Pretrial hearing on Bartie 'confession’ and funding for DNA expert

KPLC 7News at Six- Oct. 1, 2018 - VOD - clipped version

LAKE CHARLES, LA (KPLC) - The battle continues between defense attorneys and the district attorney’s office over Dennis Bartie’s statement about the killing of Rose Born in 1998.

The state wants to use it, but the defense argues none of it can be used because it was a coerced and false statement.

What happens may depend on a clarification from the Third Circuit Court of Appeal.

Earlier, the Third Circuit ruled Bartie’s seven-hour confession cannot be used past the point when he invoked his Miranda rights, that is, when Bartie said he didn’t want to talk anymore. To prosecutors, that means the first 48 minutes can be used.

“The first hour or so of the defendant’s statement, he denies knowing the victim, he denies ever having gone into her place of business. So, it’s going to be interesting for a jury to hear that information and then hear that his DNA might be under the victim’s fingernails,” Calcasieu Assistant D.A. Hugo Holland said.

Holland said the rest should be allowed for other purposes, such as if Bartie takes the witness stand in his own defense.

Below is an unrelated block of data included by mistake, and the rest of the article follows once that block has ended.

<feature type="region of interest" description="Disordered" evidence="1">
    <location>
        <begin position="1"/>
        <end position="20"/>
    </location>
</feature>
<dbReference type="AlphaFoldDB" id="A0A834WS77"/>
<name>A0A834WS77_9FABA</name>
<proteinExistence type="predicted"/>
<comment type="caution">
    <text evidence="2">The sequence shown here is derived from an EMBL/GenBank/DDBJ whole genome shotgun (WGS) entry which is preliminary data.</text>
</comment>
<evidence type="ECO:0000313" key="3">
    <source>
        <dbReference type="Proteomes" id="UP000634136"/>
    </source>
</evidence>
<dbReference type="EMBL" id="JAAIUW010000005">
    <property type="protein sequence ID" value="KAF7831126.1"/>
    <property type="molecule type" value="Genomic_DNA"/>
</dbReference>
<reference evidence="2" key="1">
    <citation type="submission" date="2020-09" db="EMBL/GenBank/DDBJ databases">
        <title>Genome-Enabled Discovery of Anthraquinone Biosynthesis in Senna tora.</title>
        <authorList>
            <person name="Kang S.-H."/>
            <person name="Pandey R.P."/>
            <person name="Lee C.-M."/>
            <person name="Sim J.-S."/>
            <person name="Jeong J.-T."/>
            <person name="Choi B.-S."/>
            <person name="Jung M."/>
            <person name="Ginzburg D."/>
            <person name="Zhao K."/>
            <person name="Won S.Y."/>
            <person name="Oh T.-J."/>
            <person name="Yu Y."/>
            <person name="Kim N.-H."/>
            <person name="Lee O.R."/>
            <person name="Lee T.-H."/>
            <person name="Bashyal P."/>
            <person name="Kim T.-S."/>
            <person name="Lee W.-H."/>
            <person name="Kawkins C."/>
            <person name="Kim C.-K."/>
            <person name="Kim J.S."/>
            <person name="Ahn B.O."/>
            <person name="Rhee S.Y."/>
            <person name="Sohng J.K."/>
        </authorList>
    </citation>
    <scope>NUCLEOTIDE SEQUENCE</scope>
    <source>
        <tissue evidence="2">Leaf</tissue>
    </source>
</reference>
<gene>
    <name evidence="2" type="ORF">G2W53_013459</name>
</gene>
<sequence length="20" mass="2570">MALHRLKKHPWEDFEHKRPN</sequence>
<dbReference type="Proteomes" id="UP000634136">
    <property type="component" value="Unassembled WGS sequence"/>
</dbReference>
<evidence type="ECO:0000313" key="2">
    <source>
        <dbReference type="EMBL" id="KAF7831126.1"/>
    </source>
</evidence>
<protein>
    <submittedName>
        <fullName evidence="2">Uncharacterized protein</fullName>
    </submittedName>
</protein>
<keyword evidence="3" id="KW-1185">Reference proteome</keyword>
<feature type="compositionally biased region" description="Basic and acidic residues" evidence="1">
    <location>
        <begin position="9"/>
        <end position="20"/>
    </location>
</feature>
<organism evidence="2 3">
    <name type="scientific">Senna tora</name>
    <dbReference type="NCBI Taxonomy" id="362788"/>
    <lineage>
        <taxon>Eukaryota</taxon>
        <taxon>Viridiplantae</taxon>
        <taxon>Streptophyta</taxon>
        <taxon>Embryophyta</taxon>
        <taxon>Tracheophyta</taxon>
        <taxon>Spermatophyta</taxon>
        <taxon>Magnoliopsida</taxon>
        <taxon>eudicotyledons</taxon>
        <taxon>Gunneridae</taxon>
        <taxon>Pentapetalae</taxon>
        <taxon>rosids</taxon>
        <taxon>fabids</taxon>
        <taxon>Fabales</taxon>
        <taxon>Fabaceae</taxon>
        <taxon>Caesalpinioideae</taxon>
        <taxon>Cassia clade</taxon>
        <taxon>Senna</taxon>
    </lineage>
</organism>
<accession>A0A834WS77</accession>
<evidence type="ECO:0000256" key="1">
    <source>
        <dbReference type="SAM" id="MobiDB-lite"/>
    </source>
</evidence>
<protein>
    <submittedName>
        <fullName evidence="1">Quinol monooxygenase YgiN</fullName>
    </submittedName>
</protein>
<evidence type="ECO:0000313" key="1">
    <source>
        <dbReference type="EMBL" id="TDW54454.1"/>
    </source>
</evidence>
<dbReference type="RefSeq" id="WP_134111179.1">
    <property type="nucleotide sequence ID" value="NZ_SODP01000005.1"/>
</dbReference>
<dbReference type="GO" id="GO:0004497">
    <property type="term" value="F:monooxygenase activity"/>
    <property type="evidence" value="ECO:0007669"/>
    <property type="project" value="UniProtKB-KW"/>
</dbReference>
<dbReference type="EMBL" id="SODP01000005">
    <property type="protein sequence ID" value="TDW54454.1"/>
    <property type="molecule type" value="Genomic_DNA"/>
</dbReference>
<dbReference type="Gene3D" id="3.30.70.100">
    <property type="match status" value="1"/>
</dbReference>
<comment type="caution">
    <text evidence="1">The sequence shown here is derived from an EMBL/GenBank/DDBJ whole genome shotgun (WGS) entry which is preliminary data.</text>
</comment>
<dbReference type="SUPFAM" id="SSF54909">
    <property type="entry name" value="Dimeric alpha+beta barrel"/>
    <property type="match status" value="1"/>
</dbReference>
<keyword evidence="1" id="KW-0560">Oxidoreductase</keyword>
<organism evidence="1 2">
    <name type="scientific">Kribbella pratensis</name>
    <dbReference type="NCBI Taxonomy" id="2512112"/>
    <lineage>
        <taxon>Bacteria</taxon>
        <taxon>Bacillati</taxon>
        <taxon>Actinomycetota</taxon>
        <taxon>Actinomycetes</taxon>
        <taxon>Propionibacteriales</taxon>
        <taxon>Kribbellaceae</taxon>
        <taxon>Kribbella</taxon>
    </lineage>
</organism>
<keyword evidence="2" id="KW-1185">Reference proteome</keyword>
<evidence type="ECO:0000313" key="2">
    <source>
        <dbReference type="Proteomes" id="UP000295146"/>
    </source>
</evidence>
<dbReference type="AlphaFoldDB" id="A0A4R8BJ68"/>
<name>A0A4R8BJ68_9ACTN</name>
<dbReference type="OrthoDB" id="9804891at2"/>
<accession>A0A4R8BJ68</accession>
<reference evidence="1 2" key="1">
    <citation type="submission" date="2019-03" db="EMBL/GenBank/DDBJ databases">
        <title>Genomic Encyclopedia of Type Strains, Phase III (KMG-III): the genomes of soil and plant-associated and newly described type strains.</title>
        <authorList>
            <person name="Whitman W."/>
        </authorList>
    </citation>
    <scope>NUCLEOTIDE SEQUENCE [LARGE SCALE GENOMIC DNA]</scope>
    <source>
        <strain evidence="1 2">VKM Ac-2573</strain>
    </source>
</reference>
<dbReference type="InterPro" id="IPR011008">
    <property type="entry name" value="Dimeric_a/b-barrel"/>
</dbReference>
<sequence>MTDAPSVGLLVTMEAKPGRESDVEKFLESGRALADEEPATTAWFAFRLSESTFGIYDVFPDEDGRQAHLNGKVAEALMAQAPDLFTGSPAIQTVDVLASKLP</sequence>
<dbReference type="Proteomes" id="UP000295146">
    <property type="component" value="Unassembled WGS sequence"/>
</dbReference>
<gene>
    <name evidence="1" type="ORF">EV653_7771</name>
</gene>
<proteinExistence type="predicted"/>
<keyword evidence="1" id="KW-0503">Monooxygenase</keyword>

“We’re not going to let a defendant confess to police and then have that confession ruled inadmissible because of Miranda, and then have the defendant get on a stand in front of a jury and lie about what happened. In other words. If the defendant gets on the stand and testifies, the jury will be able to hear the entirety of the statement he gave,” Holland said.

However, Defense Attorney Adam Johnson argued the jury should see none of it because it was a coerced and false confession.

Another issue is should public funds be allowed for a DNA expert for the defense. There was a closed-door hearing that lasted nearly an hour, for the defense to discuss the financing arrangement with Bartie. That part of the hearing was closed because the discussion, apparently, falls under attorney client privilege.

Still, Holland doesn’t see how someone who can afford Johnson and defense attorney Todd Clemons should be able to get any public dollars for any expert.

“I find it hard to believe that a criminal defendant who can afford one of the highest paid criminal defense lawyers in southwest Louisiana is indigent and thus entitled to public funds for an expert witness," Holland said.

The judge wants more information before ruling on the question of funding for a DNA expert for the defense.

Johnson declined to appear on camera and Bartie's another attorney, Todd Clemons, was not available.

Bartie’s trial is set for Apr. 22.

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